By Manish Kumar
In a bizarre incident, Sri Lankan all-rounder Angelo Mathews created an unwanted record by becoming the first player in international cricket to be given timed out during the ICC Men’s Cricket World Cup 2023 match against Bangladesh at the Arun Jaitley Stadium in New Delhi on Monday. Mathews, who was supposed to bat at No.6 for Sri Lanka, faced a delay due to a problem with his helmet, which hindered him from taking his position at the crease within the stipulated time.
The incident happened when Sri Lanka lost Sadeera Samarawickrama in the 25th over and were tottering at 135 for 4. Mathews came out but just as he was going to the pitch, his helmet strap broke. The veteran all-rounder called for a replacement helmet. Amid this, Bangladesh captain Shakib al-Hasan approached the umpire and as Mathews was not ready to face his first ball within the stipulated two minutes as per ICC rules, he was given timed out.
Witnessing this, the entire cricketing fraternity went hammer and tongs after Shakib for not upholding the “spirit of the game” and for his “unsportsmanlike” conduct. And while we do so, we forget that any case should be judged on pure facts and merits rather than subjectivity based on perceptions and biases that creep in subconsciously and force us to indulge in value judgments at the drop of a hat.
At the risk of being perceived as playing the devil’s advocate, I will request the readers to ponder on the few pertinent points detailed below:
Firstly, I think Mathews had made it to the crease in less than two minutes as per what has been reported (1 minute 53 seconds) and it was only because of the helmet strap coming off (equipment failure) that he went beyond the 2-minute mark before facing a delivery. So, I feel Mathews certainly had a case to plead, which he did. Things did not turn out the way he wanted is another story.
Secondly, technically Shakib was well within his rights to appeal. What is this whole hogwash about the “spirit of the game”? Who decides what is in the spirit of the game and what is not? The patricians of Marleyborne Cricket Club or the plebeians that follow cricket like a religion in the subcontinent? I guess neither has the right to decide on what is in “ the spirit of the game “ and what is not.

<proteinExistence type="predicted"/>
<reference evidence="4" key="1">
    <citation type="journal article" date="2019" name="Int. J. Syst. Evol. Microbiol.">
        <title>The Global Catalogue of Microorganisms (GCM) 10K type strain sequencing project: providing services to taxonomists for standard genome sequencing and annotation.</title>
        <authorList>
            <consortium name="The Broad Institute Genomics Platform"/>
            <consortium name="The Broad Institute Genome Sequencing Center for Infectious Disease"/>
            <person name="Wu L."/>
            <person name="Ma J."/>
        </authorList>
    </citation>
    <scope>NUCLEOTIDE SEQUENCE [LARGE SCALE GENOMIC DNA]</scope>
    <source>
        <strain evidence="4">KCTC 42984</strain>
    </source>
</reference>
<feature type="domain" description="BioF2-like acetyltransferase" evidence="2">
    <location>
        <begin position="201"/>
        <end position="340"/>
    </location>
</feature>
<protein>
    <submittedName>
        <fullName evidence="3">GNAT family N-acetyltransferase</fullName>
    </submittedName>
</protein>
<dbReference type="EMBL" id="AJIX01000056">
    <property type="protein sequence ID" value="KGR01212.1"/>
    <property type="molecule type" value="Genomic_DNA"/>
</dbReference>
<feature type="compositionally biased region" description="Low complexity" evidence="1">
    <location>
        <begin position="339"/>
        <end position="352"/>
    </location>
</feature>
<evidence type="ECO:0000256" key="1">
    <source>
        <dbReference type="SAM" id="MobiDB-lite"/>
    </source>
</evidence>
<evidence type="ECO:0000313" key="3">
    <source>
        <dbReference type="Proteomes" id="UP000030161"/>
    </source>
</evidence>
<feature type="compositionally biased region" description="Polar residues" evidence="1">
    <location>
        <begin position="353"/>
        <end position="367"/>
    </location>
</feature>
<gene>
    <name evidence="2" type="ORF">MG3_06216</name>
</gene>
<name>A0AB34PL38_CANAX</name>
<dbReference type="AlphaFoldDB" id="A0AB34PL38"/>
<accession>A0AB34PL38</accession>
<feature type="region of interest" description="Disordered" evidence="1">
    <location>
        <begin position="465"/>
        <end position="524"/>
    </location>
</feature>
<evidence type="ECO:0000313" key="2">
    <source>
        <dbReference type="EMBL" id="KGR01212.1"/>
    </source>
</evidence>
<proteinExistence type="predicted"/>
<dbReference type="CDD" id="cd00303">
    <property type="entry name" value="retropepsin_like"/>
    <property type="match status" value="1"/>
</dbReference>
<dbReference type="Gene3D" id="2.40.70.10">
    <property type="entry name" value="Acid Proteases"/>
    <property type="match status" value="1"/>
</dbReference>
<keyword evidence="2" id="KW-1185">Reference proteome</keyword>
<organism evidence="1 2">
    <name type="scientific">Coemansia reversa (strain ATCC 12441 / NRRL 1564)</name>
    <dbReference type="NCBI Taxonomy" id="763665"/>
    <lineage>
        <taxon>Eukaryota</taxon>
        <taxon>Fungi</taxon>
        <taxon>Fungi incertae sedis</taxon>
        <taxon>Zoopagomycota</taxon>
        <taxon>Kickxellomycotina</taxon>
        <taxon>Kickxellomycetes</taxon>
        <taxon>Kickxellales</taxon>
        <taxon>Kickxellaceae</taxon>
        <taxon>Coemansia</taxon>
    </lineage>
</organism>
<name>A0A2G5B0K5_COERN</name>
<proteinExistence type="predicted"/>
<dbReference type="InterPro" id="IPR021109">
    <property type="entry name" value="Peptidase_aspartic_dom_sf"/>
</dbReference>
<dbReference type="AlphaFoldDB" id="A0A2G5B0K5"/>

This is a matter of personal opinion and subjectivity will always come in. So. discussion on the “spirit of the game” should be best avoided. The point is if there is a rule (whether right or wrong, logical or illogical), and if I am Shakib and I am appealing for implementing that rule, then why should I be castigated for that in the name of “spirit of the game”?
If it is against the spirit of the game, then the powers that be should be must change the rule – as simple as that. The same goes for “mankading”, which was earlier mentioned in the rule book as an “unsporting dismissal if the batsman is not warned”. The wording “unsporting dismissal” have now been removed from the rule book and rightly so. Why was Ashwin being lambasted when what he did was well within the laid down rules of the game and was to prevent the non-striker from taking undue advantage?
There should not be any scope for any value judgment in this type of thing whether an individual upheld the spirit of the game or not. Shakib was technically well within his rights to appeal and he did that.
Thirdly, I feel the onus of applying “common sense” was on the on-field umpires Erasmus and Illingworth. They should have used their authority to resolve this grey area at that very moment and told Shakib that Mathews was on the crease within two minutes and it was only because of equipment failure that he went beyond the 2 minute mark. The helmet is such equipment that could not be compromised even for a single delivery from a safety point of view and the on-field umpires should have reasoned with Shakib to let Mathews continue.
I am sure Shakib would have understood the logic and even if he did not, the on-field umpires have that much authority to prevail but they chose to not exercise the authority vested in them. In my opinion, Erasmus and Illingworth should also be held accountable to some extent — more than what they are being currently for their inaction to ensure that common sense prevailed rather than people getting into value judgment and castigating Shakib for not upholding the spirit of the game.
At times, many things go out of hand when people in positions of authority choose not to exercise their authority when they should and this was an example of that.
Lastly, if Shakib had appealed, then the arrow would have left the bow and technically it could have been taken back by only Shakib and no one else. The umpires can only ask the captain of the fielding side if he wants to withdraw his appeal, which I guess they did but Shakib refused. Maybe the on-field umpires could have been a bit more persuasive keeping in mind that the equipment in question was a helmet and not gloves or a different bat even before facing a single delivery.
These things happen and will keep happening and add to the spice of this wonderful game called cricket. These types of incidents allow us to get into never-ending debates with our loved ones over a cup of coffee or a mug of beer to decide who was right and who was wrong.
All said and done, let’s leave the debate on who was in the wrong in the “Timed Out” episode as the ICC ODI World Cup moves towards the business end. From an Indian fan’s point of view, I sincerely hope that the stars have finally aligned to ensure that 25.06.1983 Lords and 02.04.2011 Wankhede is repeated on 19.11.2023 at the Narendra Modi Stadium.
The writer is a cricket fanatic who is currently plying his trade in Oil PSU.
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